The Qatar system lacks national health information system and accessibility to information is characterized by high costs (Hilborne et al, 2004). This leads to poor assessment and impact and evaluation, poor planning, duplicated effort, poor and uniformed decisions and waste of time and resources. To improve the Qatar health systems the following proposals have been suggested: putting in place a well coordinated health research systems, establishing well coordinated and effective information systems and putting in place efficient accountability procedures (Hilborne, et al,2004).
The Saudi Arabia health care system is characterized by social economic and health facilities. The health systems are administered by the ministry of health (MOH) (Khoja, 2005). Although it has a well defined administrative and organizational structure, this is system is less decentralized than both UAE and Qatar (Pierre-Lewis & Akala, 2004). The ministry of health is responsible for strategic planning and iniating health policies that provide health care to more than 60% of the population (Ministry of Health, 2010). MOH also supervises delivery of health service and other related activities. Health Services council which is under the MOH, is responsible for preparation and coordination of different health care strategies in the kingdom. The health system is Saudi Arabia is characterized by autonomous public hospitals. Private Service providers are also engaged through contracts. Unlike in Qatar, health services are effectively integrated. Although currently various improvements are being carried out, this health system is characterized by easy accessibility and availability of health information and data (Memish, 2002). Although there is a health system research, it is characterized by various problems such as administrative regulations and logistics (Pierre-Lewis & Akala, 2004). The benefits of this system are: high flexibility and performance (Mansour & al-Osimy, 2005). Accountability in the Saudi Arabia system is better as compared to Qatar. This system is characterized by a number of problems such as: financial problems, administrative problems and procedural issues (Scientific Committee for Quality Assurance, 2009)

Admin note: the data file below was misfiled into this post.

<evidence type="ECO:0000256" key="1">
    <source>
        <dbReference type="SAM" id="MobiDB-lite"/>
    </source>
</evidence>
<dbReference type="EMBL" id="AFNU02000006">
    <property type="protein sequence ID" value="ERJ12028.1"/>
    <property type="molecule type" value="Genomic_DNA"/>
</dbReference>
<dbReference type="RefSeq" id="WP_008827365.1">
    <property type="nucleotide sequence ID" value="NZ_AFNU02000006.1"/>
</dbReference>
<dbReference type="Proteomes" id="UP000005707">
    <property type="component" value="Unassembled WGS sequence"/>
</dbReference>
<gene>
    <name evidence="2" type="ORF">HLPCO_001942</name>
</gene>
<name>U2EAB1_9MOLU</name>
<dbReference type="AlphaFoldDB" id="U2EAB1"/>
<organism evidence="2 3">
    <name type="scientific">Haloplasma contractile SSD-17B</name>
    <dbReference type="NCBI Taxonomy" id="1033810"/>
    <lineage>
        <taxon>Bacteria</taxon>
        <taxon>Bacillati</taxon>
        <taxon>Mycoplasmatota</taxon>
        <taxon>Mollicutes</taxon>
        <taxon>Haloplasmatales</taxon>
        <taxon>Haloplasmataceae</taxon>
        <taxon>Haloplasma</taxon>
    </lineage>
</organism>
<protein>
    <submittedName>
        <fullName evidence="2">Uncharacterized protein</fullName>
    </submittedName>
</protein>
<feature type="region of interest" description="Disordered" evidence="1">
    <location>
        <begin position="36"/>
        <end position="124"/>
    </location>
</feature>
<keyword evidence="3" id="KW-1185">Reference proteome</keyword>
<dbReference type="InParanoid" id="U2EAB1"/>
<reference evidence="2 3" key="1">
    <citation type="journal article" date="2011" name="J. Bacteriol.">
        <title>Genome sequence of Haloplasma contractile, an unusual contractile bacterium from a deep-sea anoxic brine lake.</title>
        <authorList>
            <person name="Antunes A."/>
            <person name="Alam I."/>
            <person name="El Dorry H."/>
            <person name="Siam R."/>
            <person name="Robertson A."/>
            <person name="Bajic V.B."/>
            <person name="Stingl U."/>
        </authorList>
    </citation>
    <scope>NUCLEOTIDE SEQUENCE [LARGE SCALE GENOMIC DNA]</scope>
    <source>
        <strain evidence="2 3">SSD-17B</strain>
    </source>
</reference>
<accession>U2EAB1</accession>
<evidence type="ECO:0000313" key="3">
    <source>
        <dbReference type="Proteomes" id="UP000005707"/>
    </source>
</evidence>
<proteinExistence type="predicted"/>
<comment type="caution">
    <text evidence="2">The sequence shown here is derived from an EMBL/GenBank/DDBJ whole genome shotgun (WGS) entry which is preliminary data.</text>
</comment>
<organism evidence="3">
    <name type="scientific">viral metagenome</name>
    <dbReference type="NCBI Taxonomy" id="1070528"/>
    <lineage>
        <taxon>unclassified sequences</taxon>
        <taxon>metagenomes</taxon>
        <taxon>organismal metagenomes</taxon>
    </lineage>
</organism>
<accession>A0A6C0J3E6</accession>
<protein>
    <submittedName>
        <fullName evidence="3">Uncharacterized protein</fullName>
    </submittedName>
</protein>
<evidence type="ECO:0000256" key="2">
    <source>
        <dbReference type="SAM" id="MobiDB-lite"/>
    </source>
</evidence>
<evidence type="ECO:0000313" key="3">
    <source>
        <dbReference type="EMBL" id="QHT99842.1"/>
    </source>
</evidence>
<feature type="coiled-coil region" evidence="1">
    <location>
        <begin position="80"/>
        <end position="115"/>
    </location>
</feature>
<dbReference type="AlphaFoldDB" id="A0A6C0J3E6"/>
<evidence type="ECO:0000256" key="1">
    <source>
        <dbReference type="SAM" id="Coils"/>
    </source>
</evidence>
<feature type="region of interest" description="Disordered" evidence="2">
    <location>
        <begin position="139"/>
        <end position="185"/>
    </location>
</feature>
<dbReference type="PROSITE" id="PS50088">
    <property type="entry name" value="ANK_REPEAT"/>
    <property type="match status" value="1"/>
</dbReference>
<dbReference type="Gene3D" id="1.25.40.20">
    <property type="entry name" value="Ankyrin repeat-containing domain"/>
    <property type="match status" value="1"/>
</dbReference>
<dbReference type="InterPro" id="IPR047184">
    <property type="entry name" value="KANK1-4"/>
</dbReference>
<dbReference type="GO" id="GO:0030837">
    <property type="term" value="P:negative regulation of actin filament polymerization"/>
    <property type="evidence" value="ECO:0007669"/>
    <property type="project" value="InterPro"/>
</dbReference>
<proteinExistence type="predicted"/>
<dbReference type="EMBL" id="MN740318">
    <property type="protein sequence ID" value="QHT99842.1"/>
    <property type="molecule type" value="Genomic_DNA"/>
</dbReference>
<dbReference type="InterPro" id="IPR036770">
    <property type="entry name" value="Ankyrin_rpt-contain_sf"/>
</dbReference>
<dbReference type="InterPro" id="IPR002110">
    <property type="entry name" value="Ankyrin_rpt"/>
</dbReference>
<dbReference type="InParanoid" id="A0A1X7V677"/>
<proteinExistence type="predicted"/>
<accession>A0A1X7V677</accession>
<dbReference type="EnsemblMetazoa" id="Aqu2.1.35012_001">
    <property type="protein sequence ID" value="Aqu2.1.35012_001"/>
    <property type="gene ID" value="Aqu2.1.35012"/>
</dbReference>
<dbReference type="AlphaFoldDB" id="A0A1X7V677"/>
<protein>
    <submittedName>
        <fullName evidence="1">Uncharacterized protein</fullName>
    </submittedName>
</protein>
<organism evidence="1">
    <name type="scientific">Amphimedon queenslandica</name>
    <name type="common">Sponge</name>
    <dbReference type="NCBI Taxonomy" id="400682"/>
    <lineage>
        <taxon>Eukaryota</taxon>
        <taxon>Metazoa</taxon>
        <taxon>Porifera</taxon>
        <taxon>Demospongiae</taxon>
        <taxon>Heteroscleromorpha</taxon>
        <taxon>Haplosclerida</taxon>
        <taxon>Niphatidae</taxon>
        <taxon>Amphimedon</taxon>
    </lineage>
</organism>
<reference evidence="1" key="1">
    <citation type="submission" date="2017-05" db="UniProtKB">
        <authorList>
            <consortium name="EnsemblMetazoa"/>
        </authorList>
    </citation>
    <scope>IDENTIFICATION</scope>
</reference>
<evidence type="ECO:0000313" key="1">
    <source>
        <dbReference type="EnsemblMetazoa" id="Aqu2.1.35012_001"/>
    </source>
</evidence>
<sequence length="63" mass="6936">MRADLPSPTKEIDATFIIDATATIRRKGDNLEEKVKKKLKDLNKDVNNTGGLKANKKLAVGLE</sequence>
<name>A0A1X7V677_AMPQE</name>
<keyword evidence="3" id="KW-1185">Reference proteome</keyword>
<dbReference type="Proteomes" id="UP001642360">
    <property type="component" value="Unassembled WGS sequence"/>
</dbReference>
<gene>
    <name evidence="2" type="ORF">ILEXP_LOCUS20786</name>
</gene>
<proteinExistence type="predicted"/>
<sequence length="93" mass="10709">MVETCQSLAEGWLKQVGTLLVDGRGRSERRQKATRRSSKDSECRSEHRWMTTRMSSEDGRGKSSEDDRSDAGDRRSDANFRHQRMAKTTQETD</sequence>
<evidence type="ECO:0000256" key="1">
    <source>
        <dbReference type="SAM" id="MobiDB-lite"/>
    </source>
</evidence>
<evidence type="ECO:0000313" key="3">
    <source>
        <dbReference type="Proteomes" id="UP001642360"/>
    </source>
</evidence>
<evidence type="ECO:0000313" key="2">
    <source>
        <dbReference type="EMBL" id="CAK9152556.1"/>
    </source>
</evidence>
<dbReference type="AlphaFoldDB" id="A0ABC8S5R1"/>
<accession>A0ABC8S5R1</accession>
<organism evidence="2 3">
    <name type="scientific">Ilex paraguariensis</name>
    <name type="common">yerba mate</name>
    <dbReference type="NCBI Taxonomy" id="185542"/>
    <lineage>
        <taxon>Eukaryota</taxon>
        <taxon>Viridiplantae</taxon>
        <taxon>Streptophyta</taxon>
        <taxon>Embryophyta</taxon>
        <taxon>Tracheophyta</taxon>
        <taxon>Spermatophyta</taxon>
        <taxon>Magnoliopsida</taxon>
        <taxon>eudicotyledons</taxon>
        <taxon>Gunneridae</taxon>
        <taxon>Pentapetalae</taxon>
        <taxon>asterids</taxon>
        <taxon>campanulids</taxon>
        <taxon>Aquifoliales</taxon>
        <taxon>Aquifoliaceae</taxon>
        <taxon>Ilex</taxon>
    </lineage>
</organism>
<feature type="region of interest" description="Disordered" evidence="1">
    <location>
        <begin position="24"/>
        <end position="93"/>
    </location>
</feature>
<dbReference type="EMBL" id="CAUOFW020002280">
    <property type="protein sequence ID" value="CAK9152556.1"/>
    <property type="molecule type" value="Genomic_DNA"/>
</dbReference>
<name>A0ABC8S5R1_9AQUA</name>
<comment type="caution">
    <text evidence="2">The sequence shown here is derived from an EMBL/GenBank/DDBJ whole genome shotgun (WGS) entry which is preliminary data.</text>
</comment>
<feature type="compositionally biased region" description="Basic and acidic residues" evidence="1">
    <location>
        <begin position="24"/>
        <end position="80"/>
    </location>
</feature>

Health systems in the Middle East are characterized by various problems that need be overcome. They need to develop more encompassing models that takes into account curative and preventive strategies. Nevertheless, countries like UAE are operating an effective national health system that is appropriately decentralized to provide easy accessibility primary health care even in remote areas. Despite being effective, this system needs further improvement. Although Qatar operates a decentralized health care system a major overhaul is needed to enhance accessibility of health services and information, promote accountability and enhance provision of health services. Also the Saudi Arabia needs further decentralization to enhance accessibility of health care service.